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architectural space / Thinking about boundaries in the production of architecture and music

to an apex of refinement, thus producing the experience of music. 10 The body thus explores its possibilities. In this way, the construction of music may be said to be a compositional and explorative capacity situated in the responsive movements and judgements of the body that answers sound as music. Second distinction: the use of concepts, phonotectonics, movement, rhythm The musical instrument is responsible for the sound and especially for the timbre and behaviour of the sound it produces when played. Architecture is also an instrument: the sound produced by a violin is always further shaped by the material and space of the environment it is played in. Phonotectonics is concerned with the way that materials come into relationship with one another so that they help determine the sound we hear. 11 The sound produced by our bodies allows us to initiate the production of meaning with phrases such as: Who is this bathroom tenor I keep hearing? Sound is the product of our body in the translation of air vibrations that are formed when materials come together. When two materials are conjoined in a construction or its cladding they make meaning possible. This aspect of architecture is called tectonics, from the Greek word tekton, carpenter. Tectonics constitutes a sub-discipline within architectural design that concerns itself specifically with the making, that is, the choice and articulation of materials when related to questions about the environment, the situation and the desired programme of a projected design: in short it concerns the selection, placement and configuration of materials to create a good space. 12 Through tectonics, music and architecture meet in the concept of space. Paul Valéry remarked that a person experiencing music is necessarily immersed in both. A good example of this is the work Forty Part Motet (2001) by the Canadian artist Janet Cardiff. She took each voice from Thomas

10 Wittgenstein, Ludwig, Culture and Value, edited by G.H. von Wright, transl. by Peter Wynch. 1980, pp. 51 and 70.

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Tallis’ Spem in Alium nunquam habui, and recorded it individually so that each voice could be given its own speaker within a space. Visitors to the installation could walk through the space and experience the music either as a whole or they could privilege an individual singer, depending on where they stood in the room and how they moved through it. Architecture and music are immersive, spatial arts. Music is not the product of one resonance box, the instrument, but a Russian nesting doll of sound boxes, of which the ear and the stretched skin of the body are only the last before the vibrations of air and membrane are translated into electrical impulses and transformed into experience. This nested series of sound boxes is subject to architectonics and to phonotectonics. A special example of architecture and music as tectonics in tune with one another is the Vithala Temple in Hampi. It is a musical temple in the most literal sense of the word. The story (of which there are a number) is that the temple was built in honour of a dancer whose movements were so spell-binding that the local lord decided to build a space as a musical instrument to accompany her dance. The pillars of the peristylium are designed as stone chimes. This story produces both the architecture and the music. This confluence of music, dance and architecture reveals, by way of movement, what may be the most beautiful relationship between music and architecture, namely that they are not just immersive spatial arts but that they are special because of the way they each answer movement in their own way. Dance is the somatic and spatial answer to music; it is the production of space in movement, the answer to sound, rhythm, metre, harmony and melody. The body lets itself move and be moved by music and thus makes music spatial not only by making it visible, but also tangible, in the rocking, stretching, bending, proprioceptive body and giving order to the place where the dance occurs. Experience is the answer of motion to emotion. Architecture is evident here in a number of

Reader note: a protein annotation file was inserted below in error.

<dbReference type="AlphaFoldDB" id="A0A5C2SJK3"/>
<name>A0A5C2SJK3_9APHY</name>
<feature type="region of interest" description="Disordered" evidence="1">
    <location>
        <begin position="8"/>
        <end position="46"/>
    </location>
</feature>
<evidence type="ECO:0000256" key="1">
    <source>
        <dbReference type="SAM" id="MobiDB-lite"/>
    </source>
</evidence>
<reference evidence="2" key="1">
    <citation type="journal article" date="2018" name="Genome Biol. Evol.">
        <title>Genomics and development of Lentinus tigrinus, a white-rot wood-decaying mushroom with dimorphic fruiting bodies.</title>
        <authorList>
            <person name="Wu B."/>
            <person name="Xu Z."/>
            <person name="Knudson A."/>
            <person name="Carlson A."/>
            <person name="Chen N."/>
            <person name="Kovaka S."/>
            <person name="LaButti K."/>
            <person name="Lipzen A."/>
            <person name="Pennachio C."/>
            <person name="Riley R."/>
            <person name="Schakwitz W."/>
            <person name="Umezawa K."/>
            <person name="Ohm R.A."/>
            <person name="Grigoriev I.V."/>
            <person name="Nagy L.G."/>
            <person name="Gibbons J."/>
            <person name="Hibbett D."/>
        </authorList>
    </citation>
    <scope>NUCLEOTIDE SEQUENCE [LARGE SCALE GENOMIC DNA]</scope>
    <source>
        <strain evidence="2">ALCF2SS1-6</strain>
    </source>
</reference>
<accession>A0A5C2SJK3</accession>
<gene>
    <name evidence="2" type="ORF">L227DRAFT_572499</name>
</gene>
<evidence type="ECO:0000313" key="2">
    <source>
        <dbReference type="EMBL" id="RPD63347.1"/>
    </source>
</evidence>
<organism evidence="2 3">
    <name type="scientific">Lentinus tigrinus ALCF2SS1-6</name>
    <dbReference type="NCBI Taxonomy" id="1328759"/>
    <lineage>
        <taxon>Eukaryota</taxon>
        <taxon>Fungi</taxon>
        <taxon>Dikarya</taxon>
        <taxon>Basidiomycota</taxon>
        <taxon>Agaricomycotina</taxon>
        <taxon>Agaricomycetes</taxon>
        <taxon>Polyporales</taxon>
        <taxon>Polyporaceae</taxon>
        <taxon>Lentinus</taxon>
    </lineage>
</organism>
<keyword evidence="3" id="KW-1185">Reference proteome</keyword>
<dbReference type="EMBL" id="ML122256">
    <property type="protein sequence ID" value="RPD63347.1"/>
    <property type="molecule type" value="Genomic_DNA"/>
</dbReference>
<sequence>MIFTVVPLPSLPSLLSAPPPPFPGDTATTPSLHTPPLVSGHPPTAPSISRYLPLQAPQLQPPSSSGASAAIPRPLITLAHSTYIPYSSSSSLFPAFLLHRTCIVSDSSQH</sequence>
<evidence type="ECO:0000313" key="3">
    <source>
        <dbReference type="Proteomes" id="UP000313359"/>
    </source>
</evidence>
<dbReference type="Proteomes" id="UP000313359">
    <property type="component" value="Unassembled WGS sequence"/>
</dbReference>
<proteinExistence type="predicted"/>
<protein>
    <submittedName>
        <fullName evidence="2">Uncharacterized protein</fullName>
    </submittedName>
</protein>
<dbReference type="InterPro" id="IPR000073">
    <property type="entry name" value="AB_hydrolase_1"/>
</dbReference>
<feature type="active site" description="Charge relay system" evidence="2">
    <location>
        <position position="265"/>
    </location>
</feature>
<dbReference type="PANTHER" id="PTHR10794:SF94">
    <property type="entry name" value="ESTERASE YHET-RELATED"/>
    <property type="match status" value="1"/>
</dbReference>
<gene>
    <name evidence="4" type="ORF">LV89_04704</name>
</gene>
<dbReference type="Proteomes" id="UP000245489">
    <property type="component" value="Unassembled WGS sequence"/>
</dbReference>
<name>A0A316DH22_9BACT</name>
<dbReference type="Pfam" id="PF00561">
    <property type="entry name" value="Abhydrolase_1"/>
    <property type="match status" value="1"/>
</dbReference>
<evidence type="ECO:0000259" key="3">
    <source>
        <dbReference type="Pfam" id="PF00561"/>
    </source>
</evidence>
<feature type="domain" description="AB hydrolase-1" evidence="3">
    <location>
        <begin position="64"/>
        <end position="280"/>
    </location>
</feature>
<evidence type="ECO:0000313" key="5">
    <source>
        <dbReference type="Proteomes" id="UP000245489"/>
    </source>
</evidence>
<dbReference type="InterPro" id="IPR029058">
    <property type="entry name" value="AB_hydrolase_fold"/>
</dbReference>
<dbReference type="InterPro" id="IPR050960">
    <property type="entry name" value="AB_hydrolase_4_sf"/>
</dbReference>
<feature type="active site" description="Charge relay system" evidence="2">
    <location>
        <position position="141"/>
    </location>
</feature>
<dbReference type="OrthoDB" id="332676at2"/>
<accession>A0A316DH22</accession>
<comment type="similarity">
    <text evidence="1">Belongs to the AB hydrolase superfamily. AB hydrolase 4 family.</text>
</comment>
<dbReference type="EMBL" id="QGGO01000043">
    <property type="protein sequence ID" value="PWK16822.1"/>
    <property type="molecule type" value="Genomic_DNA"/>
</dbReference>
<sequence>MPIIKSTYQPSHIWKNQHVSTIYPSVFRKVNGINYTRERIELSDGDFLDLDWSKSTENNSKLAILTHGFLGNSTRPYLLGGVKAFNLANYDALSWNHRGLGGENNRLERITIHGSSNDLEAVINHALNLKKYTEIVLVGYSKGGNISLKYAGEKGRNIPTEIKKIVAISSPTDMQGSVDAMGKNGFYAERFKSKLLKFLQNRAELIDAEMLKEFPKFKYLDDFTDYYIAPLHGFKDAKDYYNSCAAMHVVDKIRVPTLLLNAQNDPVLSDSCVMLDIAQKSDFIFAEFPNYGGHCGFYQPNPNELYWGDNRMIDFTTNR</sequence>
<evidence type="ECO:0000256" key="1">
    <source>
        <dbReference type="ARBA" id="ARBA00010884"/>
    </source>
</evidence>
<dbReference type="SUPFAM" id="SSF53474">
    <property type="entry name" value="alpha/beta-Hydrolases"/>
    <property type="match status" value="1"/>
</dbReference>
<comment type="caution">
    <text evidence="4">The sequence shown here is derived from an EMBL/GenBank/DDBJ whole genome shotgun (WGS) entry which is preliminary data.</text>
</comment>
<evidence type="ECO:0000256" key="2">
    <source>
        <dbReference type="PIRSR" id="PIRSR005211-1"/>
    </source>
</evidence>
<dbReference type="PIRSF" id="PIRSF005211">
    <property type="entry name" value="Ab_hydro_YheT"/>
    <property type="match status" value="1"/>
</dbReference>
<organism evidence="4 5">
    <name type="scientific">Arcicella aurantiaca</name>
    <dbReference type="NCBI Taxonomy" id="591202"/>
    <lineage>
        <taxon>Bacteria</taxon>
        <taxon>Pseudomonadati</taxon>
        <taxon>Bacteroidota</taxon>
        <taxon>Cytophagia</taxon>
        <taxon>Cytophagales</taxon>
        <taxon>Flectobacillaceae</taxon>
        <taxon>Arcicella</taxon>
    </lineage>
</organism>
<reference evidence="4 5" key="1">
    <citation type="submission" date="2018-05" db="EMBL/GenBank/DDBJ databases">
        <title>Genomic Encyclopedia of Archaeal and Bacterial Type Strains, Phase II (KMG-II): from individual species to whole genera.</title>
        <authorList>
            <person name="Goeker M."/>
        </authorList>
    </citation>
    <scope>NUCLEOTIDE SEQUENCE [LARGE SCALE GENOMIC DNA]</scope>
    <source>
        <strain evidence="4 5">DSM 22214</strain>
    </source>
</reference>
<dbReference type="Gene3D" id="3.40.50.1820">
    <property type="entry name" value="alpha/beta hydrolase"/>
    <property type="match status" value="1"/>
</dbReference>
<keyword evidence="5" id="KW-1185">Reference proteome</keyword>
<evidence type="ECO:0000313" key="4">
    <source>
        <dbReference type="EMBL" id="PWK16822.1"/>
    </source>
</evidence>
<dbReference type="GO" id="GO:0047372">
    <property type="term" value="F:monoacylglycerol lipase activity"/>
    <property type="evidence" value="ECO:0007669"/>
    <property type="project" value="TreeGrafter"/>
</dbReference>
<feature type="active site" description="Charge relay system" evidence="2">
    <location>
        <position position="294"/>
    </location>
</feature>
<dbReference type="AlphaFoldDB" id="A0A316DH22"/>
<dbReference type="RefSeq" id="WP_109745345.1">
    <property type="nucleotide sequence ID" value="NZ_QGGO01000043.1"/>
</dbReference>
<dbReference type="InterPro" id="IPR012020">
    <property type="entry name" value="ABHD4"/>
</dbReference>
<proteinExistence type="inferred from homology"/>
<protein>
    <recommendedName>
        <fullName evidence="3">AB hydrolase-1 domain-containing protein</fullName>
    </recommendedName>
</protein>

11 This word comes from Schott, Gaspar (1677), Magia universalis naturæ et artis.

12 Voorthuis, J.C.T. (2007) ‘Tektoniek, een essay over het maken van een relatie’ (Tectonics, an essay about the making of a relationship). De Architect, Volume 38, December, 2007, pp. 116-19.

Music Space Architecture  
Music Space Architecture